Most people who are moving ask for a home with specific features (a certain number of bedrooms or bathrooms, etc.) which is located "in a good community". However, it is important to keep in mind that your idea of a "good community" can be very different from that of others and maybe even the agent who is helping you find a home.
What you need to do is consider how a community will meet your lifestyle needs and how "safe" a neighborhood is. We put "safe" in quotations because no community is 100% safe. Understandably, most people would not like to live in a community that has a high record of personal crimes.
Another consideration is your preferred lifestyle and how a specific community can fulfill those needs. One way to evaluate your lifestyle needs is to make a list of all the activities you like to do in your current community and those you'd like to be able to do in your new community. Also write what you don't like about where you live now. Do you like a busy community with lots of activities? Do you like outdoor activities? Is it important to have a variety of restaurants and shopping within a certain distance? Do you like seclusion and quiet? What community public resources do you currently use (schools, community colleges, library, day care, recreation center)? Rank these preferences in order and seek communities that satisfy most of your needs. It doesn't hurt to create a list of resources for each community you're considering. Many times the local city hall will have a packet of community resources. For information on local schools, check out our school information section within each community.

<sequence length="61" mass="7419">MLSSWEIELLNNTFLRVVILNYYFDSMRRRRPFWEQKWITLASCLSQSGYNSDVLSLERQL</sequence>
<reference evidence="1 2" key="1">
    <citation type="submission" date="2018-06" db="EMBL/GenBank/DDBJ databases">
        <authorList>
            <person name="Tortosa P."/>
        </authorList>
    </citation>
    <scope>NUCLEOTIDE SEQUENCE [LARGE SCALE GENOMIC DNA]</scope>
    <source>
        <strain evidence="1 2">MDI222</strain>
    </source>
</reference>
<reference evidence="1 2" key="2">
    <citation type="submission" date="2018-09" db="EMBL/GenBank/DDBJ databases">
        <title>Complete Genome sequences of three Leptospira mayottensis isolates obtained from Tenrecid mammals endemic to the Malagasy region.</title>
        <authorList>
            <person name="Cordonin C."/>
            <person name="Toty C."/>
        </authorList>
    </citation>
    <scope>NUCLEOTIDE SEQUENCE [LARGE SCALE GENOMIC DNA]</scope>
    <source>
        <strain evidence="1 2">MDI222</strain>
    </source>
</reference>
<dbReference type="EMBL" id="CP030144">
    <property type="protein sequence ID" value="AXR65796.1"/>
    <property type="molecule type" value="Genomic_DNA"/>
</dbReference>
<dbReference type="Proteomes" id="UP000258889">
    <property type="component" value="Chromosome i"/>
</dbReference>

Do your homework in choosing a community. A really nice home in a not-so-nice neighborhood is not necessarily a good investment, but a home in the right community can make your home ownership experience both satisfying and financially rewarding.
Let the Payne-Cook Team help you find the perfect community that you can call home!
ABR, CRS, GRI, SFR, SRES, CNHS, RCC, Realtor®